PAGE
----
The perfect book for readers struggling to stop doomscrolling on their smartphones, Justin Taylor’s apocalyptic Reboot pulls off a feat few novels of our online present manage: reading it actually feels like tapping into the internet’s best celeb gossip, fiercest fandom outrages, and wildest conspiratorial rabbit holes.

That’s not to say that Taylor—author of two story collections, the novel The Gospel of Anarchy, and the memoir Riding with the Ghost—has abandoned the literary. For all its precise attention to social media posters and “explainer” pieces from barely paid Brooklyn culture critics, Reboot wrestles with rather than indulges in what we read and write online.

“We create and imbibe so much text every day, every week, all of us reading and writing novels’ worth of text,” says a blond, bearded, and bespectacled Taylor over Zoom from his home office in Portland, Ore. “And most of it, frankly, is degraded in form. It’s dashed off. We’re not really reading it when we read it—we’re not even really reading it when we’re writing it.”

Sharp elbowed but bighearted, Reboot illuminates the lives—and, often, lies—behind the online facades, surveying the worlds of social media and celebrity much like Dickens surveyed London. Taylor’s protagonist, onetime teen actor and heartthrob David Crader, has a narrative voice that reads like a dishy tell-all memoir with the incisive interiority of literary fiction. At the fringes of the text but shaping Crader’s life are those online voices and their endless posts—randos tending toward snark and a jaded savviness, often purporting to wield insider knowledge, at times intimating possible violence in response to differences of opinion about popular culture.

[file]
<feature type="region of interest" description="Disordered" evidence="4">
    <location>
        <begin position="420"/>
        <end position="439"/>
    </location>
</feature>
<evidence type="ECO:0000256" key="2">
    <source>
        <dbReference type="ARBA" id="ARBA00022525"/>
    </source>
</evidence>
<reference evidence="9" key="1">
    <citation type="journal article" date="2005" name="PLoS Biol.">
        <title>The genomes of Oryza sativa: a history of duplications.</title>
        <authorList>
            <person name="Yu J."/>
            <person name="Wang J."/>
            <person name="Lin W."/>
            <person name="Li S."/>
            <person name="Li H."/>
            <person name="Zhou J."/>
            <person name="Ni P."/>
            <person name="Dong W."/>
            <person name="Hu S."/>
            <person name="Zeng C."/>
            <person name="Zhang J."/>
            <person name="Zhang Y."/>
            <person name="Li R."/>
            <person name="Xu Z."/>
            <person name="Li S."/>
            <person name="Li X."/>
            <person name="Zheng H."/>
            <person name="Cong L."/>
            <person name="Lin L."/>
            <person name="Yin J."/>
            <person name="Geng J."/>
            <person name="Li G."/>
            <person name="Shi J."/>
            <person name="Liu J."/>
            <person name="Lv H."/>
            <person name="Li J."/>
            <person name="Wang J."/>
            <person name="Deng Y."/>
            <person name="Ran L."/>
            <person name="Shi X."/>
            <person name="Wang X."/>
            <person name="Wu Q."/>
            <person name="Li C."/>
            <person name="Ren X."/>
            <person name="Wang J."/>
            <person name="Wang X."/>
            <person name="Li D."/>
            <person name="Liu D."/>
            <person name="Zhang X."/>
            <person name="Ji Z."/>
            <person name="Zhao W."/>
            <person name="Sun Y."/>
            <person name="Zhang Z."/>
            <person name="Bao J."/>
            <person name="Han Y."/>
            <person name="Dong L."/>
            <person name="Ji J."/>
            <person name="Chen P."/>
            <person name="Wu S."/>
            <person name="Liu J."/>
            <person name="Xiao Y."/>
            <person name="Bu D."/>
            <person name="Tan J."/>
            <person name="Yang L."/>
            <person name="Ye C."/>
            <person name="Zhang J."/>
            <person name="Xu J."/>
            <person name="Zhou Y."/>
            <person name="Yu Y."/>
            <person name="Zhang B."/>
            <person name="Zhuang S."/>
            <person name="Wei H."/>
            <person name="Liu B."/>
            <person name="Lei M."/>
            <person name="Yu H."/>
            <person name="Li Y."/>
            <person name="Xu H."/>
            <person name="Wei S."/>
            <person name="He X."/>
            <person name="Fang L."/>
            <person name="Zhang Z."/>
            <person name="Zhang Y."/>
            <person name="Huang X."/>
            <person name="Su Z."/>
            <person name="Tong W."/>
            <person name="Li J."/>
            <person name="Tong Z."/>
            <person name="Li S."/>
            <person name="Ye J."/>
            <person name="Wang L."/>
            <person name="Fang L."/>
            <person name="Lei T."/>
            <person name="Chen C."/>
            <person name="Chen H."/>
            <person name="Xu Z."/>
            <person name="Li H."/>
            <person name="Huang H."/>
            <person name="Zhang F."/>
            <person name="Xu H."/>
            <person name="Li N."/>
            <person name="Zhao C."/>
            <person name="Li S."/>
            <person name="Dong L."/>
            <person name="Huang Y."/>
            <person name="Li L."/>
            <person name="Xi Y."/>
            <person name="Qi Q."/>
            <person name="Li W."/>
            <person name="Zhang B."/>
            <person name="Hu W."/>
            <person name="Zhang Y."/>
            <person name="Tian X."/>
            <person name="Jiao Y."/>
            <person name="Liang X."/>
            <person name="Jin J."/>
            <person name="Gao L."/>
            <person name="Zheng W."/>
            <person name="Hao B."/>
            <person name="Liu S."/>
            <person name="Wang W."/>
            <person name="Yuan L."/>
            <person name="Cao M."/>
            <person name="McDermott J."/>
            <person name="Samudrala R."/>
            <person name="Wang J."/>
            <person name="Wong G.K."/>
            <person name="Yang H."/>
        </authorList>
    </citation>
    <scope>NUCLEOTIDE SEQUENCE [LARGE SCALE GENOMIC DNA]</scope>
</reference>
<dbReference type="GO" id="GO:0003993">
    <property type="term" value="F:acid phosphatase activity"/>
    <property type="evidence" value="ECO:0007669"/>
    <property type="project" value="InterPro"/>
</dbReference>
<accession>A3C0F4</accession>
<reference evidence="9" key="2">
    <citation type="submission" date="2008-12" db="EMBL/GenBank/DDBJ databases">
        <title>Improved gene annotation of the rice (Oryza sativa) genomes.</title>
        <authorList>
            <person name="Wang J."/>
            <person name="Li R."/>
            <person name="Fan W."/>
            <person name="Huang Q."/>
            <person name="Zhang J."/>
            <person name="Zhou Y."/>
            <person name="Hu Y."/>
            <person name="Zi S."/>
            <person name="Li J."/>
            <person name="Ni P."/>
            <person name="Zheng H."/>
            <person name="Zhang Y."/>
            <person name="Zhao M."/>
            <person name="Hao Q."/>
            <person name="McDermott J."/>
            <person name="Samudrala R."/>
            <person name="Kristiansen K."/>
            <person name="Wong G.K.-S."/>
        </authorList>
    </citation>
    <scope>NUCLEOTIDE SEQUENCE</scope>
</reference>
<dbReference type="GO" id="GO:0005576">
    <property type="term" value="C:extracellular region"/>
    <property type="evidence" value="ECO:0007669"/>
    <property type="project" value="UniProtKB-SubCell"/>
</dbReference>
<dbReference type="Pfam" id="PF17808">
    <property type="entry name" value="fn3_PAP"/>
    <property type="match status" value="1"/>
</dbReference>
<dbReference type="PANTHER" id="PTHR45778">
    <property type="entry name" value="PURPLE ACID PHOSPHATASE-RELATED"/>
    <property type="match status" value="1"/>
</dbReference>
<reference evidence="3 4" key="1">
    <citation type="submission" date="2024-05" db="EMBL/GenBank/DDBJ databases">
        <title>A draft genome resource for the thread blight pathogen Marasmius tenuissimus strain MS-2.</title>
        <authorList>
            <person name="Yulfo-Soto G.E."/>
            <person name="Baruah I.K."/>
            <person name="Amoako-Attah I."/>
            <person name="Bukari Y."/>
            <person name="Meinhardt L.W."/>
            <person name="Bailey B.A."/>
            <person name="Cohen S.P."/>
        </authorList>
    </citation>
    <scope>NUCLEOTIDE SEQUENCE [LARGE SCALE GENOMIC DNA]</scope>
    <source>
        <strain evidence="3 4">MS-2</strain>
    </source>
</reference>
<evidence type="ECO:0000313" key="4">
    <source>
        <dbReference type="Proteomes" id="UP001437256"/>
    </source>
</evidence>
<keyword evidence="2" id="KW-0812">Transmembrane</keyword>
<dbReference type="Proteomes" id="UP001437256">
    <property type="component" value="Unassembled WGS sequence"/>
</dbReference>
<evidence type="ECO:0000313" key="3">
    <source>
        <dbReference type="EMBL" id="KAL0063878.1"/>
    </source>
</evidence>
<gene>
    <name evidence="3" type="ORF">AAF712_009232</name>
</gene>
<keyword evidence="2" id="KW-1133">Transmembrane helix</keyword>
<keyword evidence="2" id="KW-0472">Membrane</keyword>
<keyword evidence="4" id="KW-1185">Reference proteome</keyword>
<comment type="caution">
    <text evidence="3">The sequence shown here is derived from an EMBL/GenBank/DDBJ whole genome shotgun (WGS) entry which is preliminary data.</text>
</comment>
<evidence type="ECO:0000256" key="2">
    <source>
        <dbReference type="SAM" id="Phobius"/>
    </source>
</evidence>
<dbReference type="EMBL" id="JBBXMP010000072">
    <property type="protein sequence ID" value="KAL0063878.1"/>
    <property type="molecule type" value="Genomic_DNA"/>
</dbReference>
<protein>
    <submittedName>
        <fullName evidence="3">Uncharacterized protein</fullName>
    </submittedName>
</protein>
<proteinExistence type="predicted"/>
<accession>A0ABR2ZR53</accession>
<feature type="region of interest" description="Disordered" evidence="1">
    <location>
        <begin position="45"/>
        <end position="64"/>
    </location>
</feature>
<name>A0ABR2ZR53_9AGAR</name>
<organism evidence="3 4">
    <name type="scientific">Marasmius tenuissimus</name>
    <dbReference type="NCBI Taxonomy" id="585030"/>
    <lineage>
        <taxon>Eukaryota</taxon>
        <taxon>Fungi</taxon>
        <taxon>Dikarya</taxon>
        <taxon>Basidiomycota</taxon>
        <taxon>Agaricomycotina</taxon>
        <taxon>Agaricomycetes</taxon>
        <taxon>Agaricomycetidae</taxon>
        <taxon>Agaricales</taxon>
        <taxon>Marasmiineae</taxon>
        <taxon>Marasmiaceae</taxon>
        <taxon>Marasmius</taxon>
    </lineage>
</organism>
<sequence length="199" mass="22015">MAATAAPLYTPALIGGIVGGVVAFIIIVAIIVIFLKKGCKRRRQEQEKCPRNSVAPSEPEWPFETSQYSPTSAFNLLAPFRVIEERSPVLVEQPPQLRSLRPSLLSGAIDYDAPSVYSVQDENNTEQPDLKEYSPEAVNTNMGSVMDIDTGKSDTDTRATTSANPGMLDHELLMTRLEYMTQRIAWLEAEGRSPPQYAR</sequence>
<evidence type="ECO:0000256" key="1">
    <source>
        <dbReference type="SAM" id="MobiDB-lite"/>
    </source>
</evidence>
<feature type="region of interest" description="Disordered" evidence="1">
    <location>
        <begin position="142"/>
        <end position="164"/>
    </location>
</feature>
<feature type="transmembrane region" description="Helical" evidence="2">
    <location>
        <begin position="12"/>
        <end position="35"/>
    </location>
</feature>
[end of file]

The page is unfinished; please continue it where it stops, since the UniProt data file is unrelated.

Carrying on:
Taylor employs these voices as both subject and tool. “I think a lot of what social media does is reproduce the conditions of celebrity for the masses, but as a delusion,” he says. “It demands a kind of constant performance, but at the same time at least the illusion of authenticity. So, you’re always wearing the mask, but you’re also always confessing. There’s something schizoid and exhausting at the root of it. To use the system at all is to behave as though you were at the head of the class or on the PA or on the stage.”

The novel centers on Crader, best known for the not-quite-a-sensation ’00s teen drama Rev Beach, which blended Buffy and The O.C. but sputtered out after two and a half seasons. When Rev Beach becomes a pandemic-era streaming phenomenon, Crader, now a divorced dad and bar owner in Portland who makes occasional appearances at fan conventions, gets wrapped up in trying to talk the far-flung original cast into giving the show a belated second shot—all while attempting to generate the online heat that would make a reboot possible.

Not that this will be easy. Natural disasters (wildfires, floods) threaten every city Crader visits, and then there’s the costars themselves. One’s an impossibly rich ex-lover of Crader’s in L.A. who owns the IP and aspires to be its auteur. One’s an indie-film darling in New York who might find a reboot beneath him. And what to do with a third, now a conspiratorial Florida political candidate who’s taken an far-right swing? Each, somewhat savvier than Crader, uses their online presence and behind-the-scenes scheming to attempt to shift the winds of online discourse for personal benefit.

“Celebrities are really interesting people to write about in this context,” Taylor says. “On the one hand, they’re better equipped to deal with this social media performance than other people because they have had the real experience of mass visibility. At the same time, they’re also still just people.”

Taylor, of course, has long been fascinated by people in their infinite variety. A contributing editor at the Washington Post’s “Book World” and director of the Sewanee School of Letters in Tennessee, he grew up on the suburban edge of Miami, in what he calls “the sixth borough of New York, one of the largest Jewish communities in the country, with a huge pan-Hispanic population and diverse public schools.” After graduating from the University of Florida and spending time on the Gulf Coast, he remains fascinated, like his friend Lauren Groff, by the state’s size and mix of cultures, including how “if you go a little bit north, it starts getting more southern in this weird way.”